Critter Culture
A Guide to Cat Coat Colors and Patterns

A Guide to Cat Coat Colors and Patterns

Critter Culture Staff



Like snowflakes, no two cats are truly alike. Each one has its own unique personality, quirks, and appearance. But for all that variety, did you know that every cat's coat derives from just two colors? It's true — all cat colors are derived from black and red, or some combination of the two. Despite that bizarre fact, there's no denying that cats can come in a dazzling array of colors and patterns, often the result of selective breeding, genetic mutation, and the introduction of new cat species.



Tabby cat Guido Mieth / Getty Images

Another fact: All cats possess the tabby gene. While not every cat's tabby genetics give way to a striped tabby coat pattern, tabby coats are the most common type of coat in cats. There are four types of tabby coats. The classic, or blotched, tabby coat features wide stripes in a circular, marbled pattern. Mackerel tabbies have thinner vertical stripes running down the side, with a thicker stripe along the back. Ticked tabbies have fur with individual bands of color but no stripes apart from on their faces, legs, and tails. Spotted tabbies are exactly what they sound like — a variation with spots instead of stripes.



Tortoiseshell cat Michele Wright / Getty Images

Tortoiseshell cats are a mixed blend of red and black. They can also come in dilute patterns, most often blue and cream. Tortoiseshell cats are almost exclusively female — while male tortoiseshell cats do exist, they're extremely rare and often sterile. Tortoiseshell cats can have a mixture of tortoiseshell and tabby patterns, which are sometimes referred to as "torbies."


Color point

Color point cat Drbouz / Getty Images

A pointed coat pattern is when a cat has lighter-colored fur with darker patches on the face, ears, legs, and tail. This pattern is what gives Siamese cats and related breeds their signature appearance. Color point cats are born without their darker markings, which develop with age. These markings are thought to be linked to body temperature, developing on the coldest parts of the body — in fact, one scientific experiment placed color point cats in a warm room and found that these darker patches never developed.



Black and white cat VictorHuang / Getty Images

Bicolor cats, like their name indicates, have coats made up of two different colors. One of these is always white, but the amount of white doesn't matter. Bicolor cats that are mostly white with small patches of another color are referred to as "vans," stemming from their origin in the Lake Van area of Turkey. Other types of bicolor patterns include magpies, which have random spots, harlequins, which have random spots and a colored tail, and cap and saddle, which have a colored head and saddle-like pattern on their back.



Calico cat ablokhin / Getty Images

Tricolor cats, also known as calicos, are composed of three colors — red, black, and white. Like tortoiseshell cats, these colors can be diluted, showing as cream and blue. Much like bicolor cats, they can have white on their coat, too. Calico cats share a lot in common with tortoiseshells: their coloring comes from specific chromosomes, meaning that tricolor cats are also nearly always female.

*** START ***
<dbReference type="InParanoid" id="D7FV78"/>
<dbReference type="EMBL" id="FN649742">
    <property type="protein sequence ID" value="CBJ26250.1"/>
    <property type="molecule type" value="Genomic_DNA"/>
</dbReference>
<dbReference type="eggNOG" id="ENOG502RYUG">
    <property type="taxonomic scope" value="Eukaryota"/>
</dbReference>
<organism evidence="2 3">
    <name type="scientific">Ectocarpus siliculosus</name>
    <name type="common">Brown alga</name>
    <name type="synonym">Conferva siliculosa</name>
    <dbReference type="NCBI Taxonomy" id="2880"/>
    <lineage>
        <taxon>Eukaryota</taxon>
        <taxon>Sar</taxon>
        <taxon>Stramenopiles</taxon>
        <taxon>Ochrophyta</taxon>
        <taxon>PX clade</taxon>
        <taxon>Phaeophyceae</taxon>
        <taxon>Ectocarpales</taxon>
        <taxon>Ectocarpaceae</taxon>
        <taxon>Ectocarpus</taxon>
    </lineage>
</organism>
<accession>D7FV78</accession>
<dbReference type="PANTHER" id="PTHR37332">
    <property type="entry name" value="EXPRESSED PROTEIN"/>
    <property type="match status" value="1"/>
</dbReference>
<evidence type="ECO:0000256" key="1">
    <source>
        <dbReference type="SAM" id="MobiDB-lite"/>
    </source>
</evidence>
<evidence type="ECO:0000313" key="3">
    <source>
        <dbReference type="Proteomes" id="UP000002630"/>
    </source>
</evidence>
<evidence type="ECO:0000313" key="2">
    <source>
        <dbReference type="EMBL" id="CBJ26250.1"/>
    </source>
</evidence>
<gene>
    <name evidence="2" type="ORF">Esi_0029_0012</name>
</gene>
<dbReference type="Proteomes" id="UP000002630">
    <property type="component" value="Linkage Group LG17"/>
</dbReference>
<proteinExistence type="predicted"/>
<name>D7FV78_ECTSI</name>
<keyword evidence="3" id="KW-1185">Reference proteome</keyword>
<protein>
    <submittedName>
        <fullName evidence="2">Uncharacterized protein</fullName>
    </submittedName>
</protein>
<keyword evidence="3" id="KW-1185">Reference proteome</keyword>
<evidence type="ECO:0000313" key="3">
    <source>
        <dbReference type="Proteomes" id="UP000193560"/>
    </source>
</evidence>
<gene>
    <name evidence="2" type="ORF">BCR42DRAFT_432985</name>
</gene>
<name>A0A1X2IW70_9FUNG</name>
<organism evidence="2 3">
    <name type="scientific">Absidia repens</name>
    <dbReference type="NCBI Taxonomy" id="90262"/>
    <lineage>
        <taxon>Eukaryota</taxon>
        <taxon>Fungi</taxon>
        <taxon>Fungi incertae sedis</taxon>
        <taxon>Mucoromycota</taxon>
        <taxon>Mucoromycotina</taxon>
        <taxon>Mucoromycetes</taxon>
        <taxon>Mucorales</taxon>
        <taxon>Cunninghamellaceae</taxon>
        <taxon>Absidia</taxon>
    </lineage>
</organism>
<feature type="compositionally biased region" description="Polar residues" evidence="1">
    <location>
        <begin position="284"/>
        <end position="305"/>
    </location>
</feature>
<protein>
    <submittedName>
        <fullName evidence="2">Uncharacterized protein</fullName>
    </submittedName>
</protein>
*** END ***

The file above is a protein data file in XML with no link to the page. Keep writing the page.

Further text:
Chinchilla cat Olivia7 / Getty Images

Another type of pattern is a shaded coat, which starts out white at the base and grows darker at the tips of the fur. There are three types of shaded cats: chinchilla, smoke, and shaded. In chinchillas, only the very tip of the outer coat is colored. In smoke-patterned cats, the top fur is light and the undercoat is dark; these cats can often appear to be solid colored when not moving. In shaded-patterned cats, around half the fur is light and the other half is dark or smoked.



Orange cat Tuul & Bruno Morandi / Getty Images

Red fur on cats is more commonly called orange or ginger. Ginger cats appear to be solid orange or have subtle patterns and markings including spots and stripes. Orange is one of the most common solid coat colors and, unlike tortoiseshells or calicos, most orange cats — roughly 80 percent — are male.



White cat AegeanBlue / Getty Images

White cats are extremely rare — it's estimated that as little as 5 percent of cat breeds include white cats. Most apparently white cats are not truly white; pure white cats lack melanin pigmentation that colors their fur and eyes. Popular white cat breeds include the Sphynx, British shorthair, Cornish Rex, and Turkish Angora. Near-white alternatives include cream, tan, and fawn coats.



Gray cat 101cats / Getty Images

Cats that appear gray are officially known as blue. Like any coat color other than red and black, gray cats are a result of dilution and are actually a diluted black. The Russian blue is probably the most famously solid-colored gray cat, with other breeds including Korat and Chartreux, as well as Burmese and British shorthairs, which come in a range of solid colors.



Black cat DigitumDei / Getty Images

Did you know that black cats are more likely to be left at a shelter than any other color? Sadly, not everyone thinks that black cats' spooky reputation of being "bad luck" is a joke. Apart from this myth, however, it's easy to agree that black cats are striking. There are 22 breeds that can produce solid black cats, famously including the Bombay, which comes only in black and is commonly known as the miniature black panther. And if you're a fan of black cats, you should know that there's a Black Cat Appreciation Day, recognized every year on August 17th. Now that's something to celebrate!



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